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Woman used Facebook to expose FBI snitch in Chicago assault weapons case

October 11, 2017  |  Posted by: Francesca Falzarano
Woman used Facebook to expose FBI snitch in Chicago assault weapons case Iesha Stanciel, of a mother of seven, is accused of outing and threatening an FBI mole on Facebook. (WILL COUNTY SHERIFF'S OFFICE/AP)

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A mother of seven in Illinois is facing allegations that she encouraged her Facebook followers to murder a gang member-turned-FBI snitch in a stolen firearms case after writing “snitches get stitches and found in ditches.”

Iesha Stanciel was busted after being caught with one of the brand new AR-15-type assault rifles robbed from a Chicago freight train in September 2016, The Associated Press reported.

Brian Stafford was taken into custody a month later after telling the informant he had the guns in his possession two days after the robbery.

It was Stafford’s arrest that caused Stanciel to start posting the threats on Facebook, in posts that included the informant’s name, court documents revealed, the New York Daily News reported.

“Snitches get stitches and found in ditches,” one caption read, along with 11 handgun emojis.

FBI

Iesha Stanciel, of a mother of seven, is accused of outing and threatening an FBI mole on Facebook. (WILL COUNTY SHERIFF’S OFFICE/AP)

Another post included the informant’s picture and asked if anyone ever sees him: “If so (shoot) his head….”

Stanciel wrote in a letter to a federal judge that the posts were made up, not serious threats.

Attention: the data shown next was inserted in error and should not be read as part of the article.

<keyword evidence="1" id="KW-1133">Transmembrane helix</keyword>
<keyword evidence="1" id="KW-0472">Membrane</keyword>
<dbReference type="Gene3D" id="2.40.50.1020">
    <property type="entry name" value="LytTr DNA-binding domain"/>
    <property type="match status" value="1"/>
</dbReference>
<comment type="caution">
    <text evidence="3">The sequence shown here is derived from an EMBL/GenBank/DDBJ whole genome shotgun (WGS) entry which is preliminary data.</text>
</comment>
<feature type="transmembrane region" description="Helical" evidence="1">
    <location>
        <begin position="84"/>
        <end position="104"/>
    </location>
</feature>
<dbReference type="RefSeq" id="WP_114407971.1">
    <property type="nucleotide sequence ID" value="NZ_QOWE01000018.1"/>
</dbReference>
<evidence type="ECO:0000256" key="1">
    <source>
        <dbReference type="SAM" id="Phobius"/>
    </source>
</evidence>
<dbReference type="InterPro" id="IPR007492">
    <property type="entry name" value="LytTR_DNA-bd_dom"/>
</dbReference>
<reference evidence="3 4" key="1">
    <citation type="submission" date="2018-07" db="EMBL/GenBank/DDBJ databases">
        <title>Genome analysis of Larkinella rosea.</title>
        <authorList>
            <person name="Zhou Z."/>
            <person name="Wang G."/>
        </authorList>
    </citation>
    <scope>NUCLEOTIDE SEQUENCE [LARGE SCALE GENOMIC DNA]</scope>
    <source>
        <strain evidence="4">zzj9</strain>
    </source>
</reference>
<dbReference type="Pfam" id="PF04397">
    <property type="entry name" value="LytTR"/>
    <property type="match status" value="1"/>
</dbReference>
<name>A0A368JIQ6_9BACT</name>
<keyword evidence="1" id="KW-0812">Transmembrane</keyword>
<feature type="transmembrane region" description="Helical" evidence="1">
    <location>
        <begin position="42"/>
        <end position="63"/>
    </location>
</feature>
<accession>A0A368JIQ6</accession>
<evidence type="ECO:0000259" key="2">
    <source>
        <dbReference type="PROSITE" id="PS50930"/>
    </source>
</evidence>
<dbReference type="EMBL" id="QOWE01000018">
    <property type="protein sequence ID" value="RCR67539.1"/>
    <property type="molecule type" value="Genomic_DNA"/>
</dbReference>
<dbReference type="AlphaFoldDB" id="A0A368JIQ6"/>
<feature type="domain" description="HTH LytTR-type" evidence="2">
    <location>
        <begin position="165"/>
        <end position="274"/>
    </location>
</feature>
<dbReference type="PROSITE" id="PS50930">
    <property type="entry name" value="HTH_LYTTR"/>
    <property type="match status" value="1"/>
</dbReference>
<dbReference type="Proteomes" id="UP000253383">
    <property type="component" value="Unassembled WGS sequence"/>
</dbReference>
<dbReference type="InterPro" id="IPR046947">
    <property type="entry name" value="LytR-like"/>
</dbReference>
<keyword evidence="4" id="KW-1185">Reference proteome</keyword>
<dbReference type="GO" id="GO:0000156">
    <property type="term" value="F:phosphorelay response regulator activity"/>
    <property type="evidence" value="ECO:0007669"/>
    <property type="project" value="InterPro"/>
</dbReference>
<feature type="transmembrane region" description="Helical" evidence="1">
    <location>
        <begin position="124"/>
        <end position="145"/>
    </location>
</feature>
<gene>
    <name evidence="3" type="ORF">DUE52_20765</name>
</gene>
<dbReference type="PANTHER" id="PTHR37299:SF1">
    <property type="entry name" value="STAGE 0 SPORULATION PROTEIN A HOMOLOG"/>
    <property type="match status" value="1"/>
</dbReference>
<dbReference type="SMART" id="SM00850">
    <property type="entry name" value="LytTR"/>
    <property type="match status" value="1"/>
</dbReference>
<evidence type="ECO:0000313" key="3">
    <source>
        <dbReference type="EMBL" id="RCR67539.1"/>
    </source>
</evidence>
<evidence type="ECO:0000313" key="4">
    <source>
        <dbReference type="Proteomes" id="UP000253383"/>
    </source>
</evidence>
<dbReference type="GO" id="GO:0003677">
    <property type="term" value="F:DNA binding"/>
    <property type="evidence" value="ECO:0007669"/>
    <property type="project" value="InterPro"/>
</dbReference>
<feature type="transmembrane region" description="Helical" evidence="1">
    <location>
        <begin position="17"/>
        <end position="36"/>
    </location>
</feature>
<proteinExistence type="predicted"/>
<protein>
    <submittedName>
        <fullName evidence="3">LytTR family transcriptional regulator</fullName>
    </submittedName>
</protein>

Facebook is “a fantasy community where you can live out any fantasy with no means of carrying it out,” she stated. She confessed that she had “a bad attitude” but added that she is “less dangerous than it looks.”

The judge rejected her proposal to be released before tial trial, and said she was likely dangerous.

Stanciel, 38, is facing federal cyberstalking charges along with a gun charge, and Stafford was also hit with a gun charge. Both have since pleaded not guilty.

The guns had been loaded in Atlantic City two days before the train made a stop in Chicago. The criminals took six assault rifles and 27 pistols, and also stole several TVs.

The theft infuriated residents in the crime-plagued area because it occurred one year after the robbery of over 100 weapons that fell into the hands of gang members.

The informant consented to pay Stafford $4,000 for three guns. The informant wore a wire during the exchange at Stafford’s residence, and Stafford was apprehended that day.

Stafford said in a call from jail cited by prosecutors that the informant’s performance in the operation was worth an “Academy Award.”

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